Dispatch from Northern Jalisco - An Introduction

Greetings to Ethnomusicology Review readers! I’m delighted to begin my correspondence from Colotlán, Jalisco, México. As many of you know, Jalisco is often considered the home of what we might think of as stereotypically Mexican: mariachi, tequila, and the traje de charro. Additionally, the modest city of Colotlán rightly considers itself to be the world capital of piteado, a type of hand-embroidering that commonly adorns belts, saddles, and other leatherworks from this region (see photos below).

piteado mural

Piteado Mural in Casa Hidalgo, Colotlán, Jalisco, Mexico

Detail of Piteado Mural (showing why it was a multi-year work)

Despite the fact that I’m an “ethnic Hoosier” born and raised in a small Indiana city surrounded by farmland, the rural feel of Colotlán takes some adjustment. It is not uncommon to see a man riding a donkey down the street in front of our house, or horses left unattended to graze in vacant lots or along the side of the road. Here, you don’t drink the tap water but you do eat homemade queso fresco made with raw milk on a metate. When it rains, the dirt road next to our house literally turns into a creek. Traffic problems are often the result of cattle being herded and you get the town news not from a local newspaper—there is none—but through the group of neighbors assembled on the sidewalk to chat in the evening hours. Though this is my wife’s hometown, we and our 9-month-old daughter are all trying to get adjusted to this huge lifestyle change.

More importantly for my dissertation research, this region is home to the Wixaritari, an indigenous group also known as the Huicholes or Huichols. Though I’ll use future blog posts to touch upon my dissertation material, themes, and theories, in short the project is a multi-sited and somewhat comparative study of both traditional music of remote Wixarika communities and “Huichol” groups that travel regional circuits performing popular Mexican music (corridos, rancheras, etc.).  The samples below give an idea of these different spheres of música wixárika, the first recorded by a colleague from Guadalajara.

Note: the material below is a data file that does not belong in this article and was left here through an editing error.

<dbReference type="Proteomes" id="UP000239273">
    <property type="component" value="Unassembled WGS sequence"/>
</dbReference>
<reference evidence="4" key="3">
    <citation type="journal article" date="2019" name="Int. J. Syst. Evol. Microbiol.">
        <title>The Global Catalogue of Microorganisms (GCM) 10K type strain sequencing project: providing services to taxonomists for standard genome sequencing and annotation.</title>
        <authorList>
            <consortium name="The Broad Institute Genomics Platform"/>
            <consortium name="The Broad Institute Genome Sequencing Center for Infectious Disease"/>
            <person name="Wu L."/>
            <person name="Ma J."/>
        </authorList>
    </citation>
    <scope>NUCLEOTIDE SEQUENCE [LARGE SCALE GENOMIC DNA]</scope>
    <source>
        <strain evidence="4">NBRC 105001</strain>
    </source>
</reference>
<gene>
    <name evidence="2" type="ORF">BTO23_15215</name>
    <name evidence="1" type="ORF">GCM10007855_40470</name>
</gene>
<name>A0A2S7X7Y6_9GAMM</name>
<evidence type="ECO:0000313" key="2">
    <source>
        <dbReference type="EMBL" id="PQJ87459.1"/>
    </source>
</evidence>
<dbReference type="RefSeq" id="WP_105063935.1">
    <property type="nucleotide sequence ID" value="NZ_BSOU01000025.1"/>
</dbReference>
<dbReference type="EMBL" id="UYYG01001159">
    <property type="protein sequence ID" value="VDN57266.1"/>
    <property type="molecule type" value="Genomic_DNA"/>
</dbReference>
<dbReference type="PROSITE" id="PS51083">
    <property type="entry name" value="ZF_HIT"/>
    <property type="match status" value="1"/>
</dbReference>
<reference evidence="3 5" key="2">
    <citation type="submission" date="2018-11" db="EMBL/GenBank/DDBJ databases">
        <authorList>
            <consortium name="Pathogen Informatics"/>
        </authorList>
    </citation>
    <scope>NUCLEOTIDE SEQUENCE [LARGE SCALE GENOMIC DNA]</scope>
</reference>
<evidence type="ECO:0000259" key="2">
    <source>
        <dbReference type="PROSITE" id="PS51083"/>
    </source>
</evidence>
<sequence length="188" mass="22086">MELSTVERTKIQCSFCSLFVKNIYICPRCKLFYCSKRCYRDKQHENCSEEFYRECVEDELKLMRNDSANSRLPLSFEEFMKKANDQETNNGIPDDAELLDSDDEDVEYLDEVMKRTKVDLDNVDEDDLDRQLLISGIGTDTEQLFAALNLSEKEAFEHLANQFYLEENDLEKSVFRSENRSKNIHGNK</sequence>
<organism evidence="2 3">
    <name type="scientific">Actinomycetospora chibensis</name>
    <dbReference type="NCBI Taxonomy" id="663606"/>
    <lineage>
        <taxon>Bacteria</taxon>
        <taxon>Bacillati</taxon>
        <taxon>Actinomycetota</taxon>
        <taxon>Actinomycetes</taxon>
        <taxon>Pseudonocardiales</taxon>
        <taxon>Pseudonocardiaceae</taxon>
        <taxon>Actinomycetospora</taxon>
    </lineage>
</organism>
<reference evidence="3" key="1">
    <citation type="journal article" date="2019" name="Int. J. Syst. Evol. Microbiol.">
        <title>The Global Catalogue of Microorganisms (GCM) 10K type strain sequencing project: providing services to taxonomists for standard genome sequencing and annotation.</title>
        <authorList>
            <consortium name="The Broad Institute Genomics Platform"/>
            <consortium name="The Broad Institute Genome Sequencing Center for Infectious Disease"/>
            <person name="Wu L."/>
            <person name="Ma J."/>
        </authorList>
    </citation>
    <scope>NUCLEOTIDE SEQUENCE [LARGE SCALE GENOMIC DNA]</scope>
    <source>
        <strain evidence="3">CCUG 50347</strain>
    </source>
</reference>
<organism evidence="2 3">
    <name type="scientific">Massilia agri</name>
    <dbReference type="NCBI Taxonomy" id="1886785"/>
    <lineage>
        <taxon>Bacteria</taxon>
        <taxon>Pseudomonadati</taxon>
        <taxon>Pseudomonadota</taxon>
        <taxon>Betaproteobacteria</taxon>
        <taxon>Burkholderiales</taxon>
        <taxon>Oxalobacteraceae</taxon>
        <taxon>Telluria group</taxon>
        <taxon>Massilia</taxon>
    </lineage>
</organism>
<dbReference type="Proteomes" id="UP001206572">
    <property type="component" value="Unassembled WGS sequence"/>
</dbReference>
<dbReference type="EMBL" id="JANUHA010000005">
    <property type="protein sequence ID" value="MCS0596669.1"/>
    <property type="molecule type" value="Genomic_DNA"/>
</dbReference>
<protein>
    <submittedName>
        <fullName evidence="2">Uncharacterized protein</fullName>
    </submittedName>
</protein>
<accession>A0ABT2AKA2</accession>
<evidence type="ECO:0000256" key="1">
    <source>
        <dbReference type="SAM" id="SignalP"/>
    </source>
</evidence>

The study of these musical practices should help get at one of the central theoretical concerns of my dissertation, that is the construction and commodification of Huichol identity as a "virtual object" or brand, and the historical role of ethnographers and other outsiders in that process.  The problem I intend to address has been outlined well in Ethnicity, Inc. by Comaroff and Comaroff; the propagation of an ethnic identity into the global marketplace creates a paradox in which said identity seems to be strengthened or made more sustainable by market presence, while simultaneously seeming to undermine or weaken cultural practices that served to make the identity unique or “valuable” in the first place.

I’m lucky to have two subventions supporting this project, one from Fulbright-IIE and the other from UC MEXUS. The Fulbright program hosted an orientation session last week in Mexico City. In addition to actual “orientation” sessions, we were able to learn about the projects of other grantees, a true panoply of disciplines, topics, and backgrounds from all over the U.S. After some requisite touristy group excursions (Teotihuacan, Templo Mayor, etc.) we were treated to a reception at the residence of the U.S. Ambassador in the posh Bel Air-like neighborhood of Lomas de Chapultepec. Never have I experienced my tax dollars put to such good use as when I and fellow grantees genteelly wiped our fingers on napkins emblazoned with the Great Seal of the United States.

Nolan with Earl Anthony Wayne, U.S. Ambassador to Mexico

No matter what your field or research interest, a stay in Mexico City is never complete without a trip to the used and rare bookstores on Calle Donceles. For a bibliophile, this street is like a drug—you can get carried away with it, to say the least. If you like books and find yourself in Mexico City, give yourself an entire day here.

One of many used and rare librerías on Calle Donceles in Mexico City

Now back in more modest digs in Colotlán, I’m beginning to learn spoken and written Wixárika, but this and other topics I’ll save for later posts. This “get-to-know-you” entry is merely an introduction and I look forward to any correspondence this and future topics might generate. Hope to hear from some of you… and if you find yourself in northern Jalisco, feel free to stop by. Just ask around for the tall güero

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